Stress and burnout can leave us feeling mentally frazzled, but did you know that it can also impact your workouts and affect your physical health? If you find that you’re feeling agitated, unmotivated or uninterested in working out, this could be down to underlying stress and could make you more susceptible to falling ill. Here, Top London Surgeon, Carlos Cobiella who has treated Hollywood’s A-list actors, plus sportsmen and athletes shares the 5 signs that stress is sabotaging your workout.
You’re struggling to sleep
If you feel exhausted but are struggling to sleep, this could be down to your body producing the stress hormone, Cortisol, which can often leave us feeling wide awake and struggling to sleep. Cortisol is often released into the body when we do high impact exercise such as running and Hiit, but it can also be released when we feel stressed, wired and agitated. This then affects our sleep, and with higher levels of cortisol being released, the body remains in a state of hyperarousal and affects the quality of sleep.
You feel more sore than usual
It is quite normal to feel a little sore or tender after a good workout, especially if you are working out with weights or doing long distance running, but often if you are burning the candles at both ends and working out after a long day with a lot of stress and things on your mind, this can leave you feeling more tired after a workout and it could take your muscles longer to recover. If you feel your muscles are taking much longer to recover than usual, increase your rest days so you are not over doing it and running your body into the ground. Bad performance during a workout is also a sign that stress is affecting you. If you are struggling to be mentally in the zone during a workout and it’s affecting your overall session, reduce your workouts and take more time to rest until you feel yourself again.
You’re gaining weight
If you find you are gaining a little weight, but you aren’t doing anything differently with your diet and workout regime this could be down to your hormones, especially if the weight gain is around your tummy. Furthermore, When you are feeling stressed or under pressure, cortisol, the stress hormone, is released in higher amounts. This then means that your insulin production goes into overdrive which then triggers our sugar cravings meaning that you may find you are craving sweet things more often and when you’re stressed it can often be hard to resist. Excessive cortisol in the body can also affect muscle mass meaning that your metabolism is thrown off and could slow down.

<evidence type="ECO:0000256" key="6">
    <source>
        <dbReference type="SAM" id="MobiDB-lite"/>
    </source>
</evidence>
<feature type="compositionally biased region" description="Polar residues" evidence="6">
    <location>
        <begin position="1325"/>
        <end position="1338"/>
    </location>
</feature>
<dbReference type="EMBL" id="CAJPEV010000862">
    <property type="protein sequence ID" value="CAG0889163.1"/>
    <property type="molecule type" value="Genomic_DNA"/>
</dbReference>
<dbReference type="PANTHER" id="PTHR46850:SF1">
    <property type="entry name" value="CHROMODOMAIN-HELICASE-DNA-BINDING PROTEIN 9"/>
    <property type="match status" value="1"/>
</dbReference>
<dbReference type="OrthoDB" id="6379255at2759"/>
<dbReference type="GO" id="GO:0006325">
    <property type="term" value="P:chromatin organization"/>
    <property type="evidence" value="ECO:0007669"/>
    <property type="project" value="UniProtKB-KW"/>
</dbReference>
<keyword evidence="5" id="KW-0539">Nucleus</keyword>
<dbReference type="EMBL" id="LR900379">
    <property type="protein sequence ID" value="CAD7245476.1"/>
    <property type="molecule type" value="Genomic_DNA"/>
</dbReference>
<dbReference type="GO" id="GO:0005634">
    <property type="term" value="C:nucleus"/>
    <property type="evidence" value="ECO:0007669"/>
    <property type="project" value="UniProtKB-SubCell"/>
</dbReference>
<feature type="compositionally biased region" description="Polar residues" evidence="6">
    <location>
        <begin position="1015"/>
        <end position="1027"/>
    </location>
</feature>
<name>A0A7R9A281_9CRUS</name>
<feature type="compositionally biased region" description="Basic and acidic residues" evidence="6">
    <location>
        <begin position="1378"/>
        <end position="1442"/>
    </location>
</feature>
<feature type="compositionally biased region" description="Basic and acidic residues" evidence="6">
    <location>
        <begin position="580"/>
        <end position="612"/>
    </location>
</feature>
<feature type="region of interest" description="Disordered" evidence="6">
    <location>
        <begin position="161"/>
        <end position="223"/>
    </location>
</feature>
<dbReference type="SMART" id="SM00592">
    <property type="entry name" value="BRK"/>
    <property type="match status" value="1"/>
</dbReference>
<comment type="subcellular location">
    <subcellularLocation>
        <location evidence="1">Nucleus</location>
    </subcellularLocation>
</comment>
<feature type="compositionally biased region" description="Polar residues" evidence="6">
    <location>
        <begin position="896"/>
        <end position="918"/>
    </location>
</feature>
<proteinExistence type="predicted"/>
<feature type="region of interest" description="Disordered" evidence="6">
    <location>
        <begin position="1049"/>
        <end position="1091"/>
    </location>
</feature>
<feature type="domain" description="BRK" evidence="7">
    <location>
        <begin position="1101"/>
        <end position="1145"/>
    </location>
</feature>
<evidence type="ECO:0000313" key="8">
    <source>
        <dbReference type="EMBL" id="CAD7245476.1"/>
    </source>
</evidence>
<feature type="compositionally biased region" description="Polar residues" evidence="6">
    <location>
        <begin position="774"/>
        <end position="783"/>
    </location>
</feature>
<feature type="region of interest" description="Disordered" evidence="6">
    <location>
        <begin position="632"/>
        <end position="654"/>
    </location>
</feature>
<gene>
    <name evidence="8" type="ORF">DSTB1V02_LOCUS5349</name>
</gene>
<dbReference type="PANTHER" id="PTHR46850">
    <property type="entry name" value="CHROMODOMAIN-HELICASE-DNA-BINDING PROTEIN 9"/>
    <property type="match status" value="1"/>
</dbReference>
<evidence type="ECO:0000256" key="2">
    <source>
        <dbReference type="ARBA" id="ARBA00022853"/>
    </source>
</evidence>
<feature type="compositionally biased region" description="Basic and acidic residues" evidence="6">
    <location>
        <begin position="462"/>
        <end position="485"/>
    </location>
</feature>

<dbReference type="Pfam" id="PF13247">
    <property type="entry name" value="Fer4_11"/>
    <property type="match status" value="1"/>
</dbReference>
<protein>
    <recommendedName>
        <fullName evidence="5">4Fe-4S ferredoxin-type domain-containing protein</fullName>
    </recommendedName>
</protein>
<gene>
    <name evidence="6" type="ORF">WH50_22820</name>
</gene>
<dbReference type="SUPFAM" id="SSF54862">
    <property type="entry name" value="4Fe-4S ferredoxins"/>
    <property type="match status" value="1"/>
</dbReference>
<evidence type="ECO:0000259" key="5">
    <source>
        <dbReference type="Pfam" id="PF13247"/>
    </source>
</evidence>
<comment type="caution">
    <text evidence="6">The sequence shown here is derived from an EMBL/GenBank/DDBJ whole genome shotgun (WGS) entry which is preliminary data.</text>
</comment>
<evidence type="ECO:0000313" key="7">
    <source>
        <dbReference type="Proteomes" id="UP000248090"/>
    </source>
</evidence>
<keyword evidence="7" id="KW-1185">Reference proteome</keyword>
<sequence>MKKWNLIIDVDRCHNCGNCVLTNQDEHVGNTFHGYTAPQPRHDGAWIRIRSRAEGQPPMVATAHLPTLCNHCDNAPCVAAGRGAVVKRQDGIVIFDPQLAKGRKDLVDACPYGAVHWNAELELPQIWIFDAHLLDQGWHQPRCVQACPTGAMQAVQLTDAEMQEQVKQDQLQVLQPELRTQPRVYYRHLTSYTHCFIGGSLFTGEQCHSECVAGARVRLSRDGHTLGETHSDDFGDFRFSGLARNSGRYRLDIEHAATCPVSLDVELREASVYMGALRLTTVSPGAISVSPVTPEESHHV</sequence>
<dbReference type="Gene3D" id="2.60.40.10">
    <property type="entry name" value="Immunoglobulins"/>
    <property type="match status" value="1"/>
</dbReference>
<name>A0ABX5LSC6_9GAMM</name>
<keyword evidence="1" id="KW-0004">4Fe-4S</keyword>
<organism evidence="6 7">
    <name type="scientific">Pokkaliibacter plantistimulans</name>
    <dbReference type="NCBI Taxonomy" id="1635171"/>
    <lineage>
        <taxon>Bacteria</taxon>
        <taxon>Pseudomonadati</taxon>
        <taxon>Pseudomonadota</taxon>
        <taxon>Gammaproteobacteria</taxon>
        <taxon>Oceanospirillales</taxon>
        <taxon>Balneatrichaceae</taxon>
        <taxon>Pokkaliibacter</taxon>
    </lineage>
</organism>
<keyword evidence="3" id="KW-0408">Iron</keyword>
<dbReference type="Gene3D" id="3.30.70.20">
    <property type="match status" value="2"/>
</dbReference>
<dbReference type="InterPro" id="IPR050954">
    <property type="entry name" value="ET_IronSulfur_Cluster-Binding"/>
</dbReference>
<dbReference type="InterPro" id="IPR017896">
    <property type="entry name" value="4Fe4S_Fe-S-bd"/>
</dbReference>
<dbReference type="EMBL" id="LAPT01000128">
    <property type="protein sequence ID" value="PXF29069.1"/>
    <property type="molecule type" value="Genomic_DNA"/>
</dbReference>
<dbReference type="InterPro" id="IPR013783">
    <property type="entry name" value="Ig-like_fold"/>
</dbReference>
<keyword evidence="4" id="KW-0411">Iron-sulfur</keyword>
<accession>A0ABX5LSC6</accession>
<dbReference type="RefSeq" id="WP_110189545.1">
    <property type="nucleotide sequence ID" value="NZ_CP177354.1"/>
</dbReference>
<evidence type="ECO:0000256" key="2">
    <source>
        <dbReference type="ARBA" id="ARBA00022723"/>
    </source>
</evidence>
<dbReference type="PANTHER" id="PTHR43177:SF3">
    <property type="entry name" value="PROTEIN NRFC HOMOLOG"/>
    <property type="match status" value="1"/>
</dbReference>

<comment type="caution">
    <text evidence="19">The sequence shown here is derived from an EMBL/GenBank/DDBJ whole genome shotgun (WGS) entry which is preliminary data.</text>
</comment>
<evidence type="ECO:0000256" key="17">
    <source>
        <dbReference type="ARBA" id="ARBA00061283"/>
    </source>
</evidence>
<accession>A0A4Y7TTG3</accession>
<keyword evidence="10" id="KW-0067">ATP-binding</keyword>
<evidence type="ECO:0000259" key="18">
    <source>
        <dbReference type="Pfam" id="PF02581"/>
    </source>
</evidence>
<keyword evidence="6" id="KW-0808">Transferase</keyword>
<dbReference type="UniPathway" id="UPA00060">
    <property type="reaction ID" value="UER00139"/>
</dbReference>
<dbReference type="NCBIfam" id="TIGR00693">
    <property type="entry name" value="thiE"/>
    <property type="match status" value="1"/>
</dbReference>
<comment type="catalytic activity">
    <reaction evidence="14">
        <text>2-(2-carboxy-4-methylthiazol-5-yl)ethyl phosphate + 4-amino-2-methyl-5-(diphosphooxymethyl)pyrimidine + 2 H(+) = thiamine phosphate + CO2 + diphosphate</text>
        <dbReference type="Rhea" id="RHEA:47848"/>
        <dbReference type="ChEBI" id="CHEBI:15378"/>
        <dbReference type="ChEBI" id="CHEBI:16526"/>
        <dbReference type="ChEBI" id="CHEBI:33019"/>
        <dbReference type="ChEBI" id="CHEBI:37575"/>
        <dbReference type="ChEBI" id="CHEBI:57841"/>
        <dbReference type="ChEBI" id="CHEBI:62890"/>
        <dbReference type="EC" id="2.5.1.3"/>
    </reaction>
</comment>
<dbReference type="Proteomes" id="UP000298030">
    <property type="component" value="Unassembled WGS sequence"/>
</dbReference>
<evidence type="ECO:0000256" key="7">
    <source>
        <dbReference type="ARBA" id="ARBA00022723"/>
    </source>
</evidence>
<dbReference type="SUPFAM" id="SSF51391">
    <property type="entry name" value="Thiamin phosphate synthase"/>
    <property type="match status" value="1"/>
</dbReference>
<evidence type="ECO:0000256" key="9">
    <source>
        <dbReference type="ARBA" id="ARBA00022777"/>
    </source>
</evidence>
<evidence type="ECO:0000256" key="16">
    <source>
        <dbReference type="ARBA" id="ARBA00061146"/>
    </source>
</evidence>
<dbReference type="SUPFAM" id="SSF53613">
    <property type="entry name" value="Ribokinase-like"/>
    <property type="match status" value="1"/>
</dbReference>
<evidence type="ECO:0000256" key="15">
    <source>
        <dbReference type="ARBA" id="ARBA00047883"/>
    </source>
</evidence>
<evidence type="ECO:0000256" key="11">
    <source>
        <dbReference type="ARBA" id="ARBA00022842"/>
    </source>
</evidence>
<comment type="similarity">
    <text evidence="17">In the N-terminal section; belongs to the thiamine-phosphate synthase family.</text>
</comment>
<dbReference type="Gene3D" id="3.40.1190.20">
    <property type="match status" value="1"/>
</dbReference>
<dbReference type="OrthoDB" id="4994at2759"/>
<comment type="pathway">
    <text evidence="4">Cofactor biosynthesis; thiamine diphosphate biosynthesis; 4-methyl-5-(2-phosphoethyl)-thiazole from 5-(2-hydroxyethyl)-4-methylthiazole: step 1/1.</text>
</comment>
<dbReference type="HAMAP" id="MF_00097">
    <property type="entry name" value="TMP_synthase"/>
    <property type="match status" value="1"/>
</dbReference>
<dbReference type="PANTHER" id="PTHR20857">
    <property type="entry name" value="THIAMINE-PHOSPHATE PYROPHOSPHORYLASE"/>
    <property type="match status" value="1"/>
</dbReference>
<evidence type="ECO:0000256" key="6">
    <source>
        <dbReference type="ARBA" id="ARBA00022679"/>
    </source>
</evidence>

You feel under the weather
Excessive cortisol production for longer periods of time can actually have a negative impact on your overall well being and immunity. While we need cortisol to give us energy and fight off any illnesses, too much of it can also cause us to be more at risk of becoming ill. This is because Cortisol can attack our white blood cells meaning that we are more susceptible to becoming ill due to a weakened immune system. Recovery is crucial if you start to feel unwell, taking a good amount of rest days is advised. I would also suggest getting lots of fresh fruits and veggies into your diet to help boost your immune system, you should also ensure you are drinking plenty of water throughout the day to keep hydration levels up.
You’ve suffered an Injury
When you are stressed for a prolonged amount of time and still working out, this of course can wreak havoc on your physical wellbeing and you may find that you have an undetected injury. If you are suffering with niggling pain in certain areas that take a lot of the strain such as shoulder or knees this could be down to stress. Prolonged stress can impact our immune system, cause inflammation and essentially damage our muscles and joints connective tissue, meaning we are much more easily open to injury during or after a workout. Stress can also impact our bodies overall coordination and focus, so if you are working out with weights and you feel agitated, confused, or mentally elsewhere this could mean that you are leaving yourself open to injuring yourself, so it’s imperative that you only workout when you feel mentally and physically able.
Carlos is a highly skilled London-based Consultant Orthopaedic Surgeon with special interest in upper limb and sports injuries.
He has treated many well-known A-list Oscar winning actors and directors and some of the world’s top professional sportsmen and athletes. Carlos specialises in shoulder and elbow surgery, sports injuries and upper limb trauma surgery. He is the founding member of The Shoulder Practice, which has clinics in Central and North London, Chelsea and Hampshire.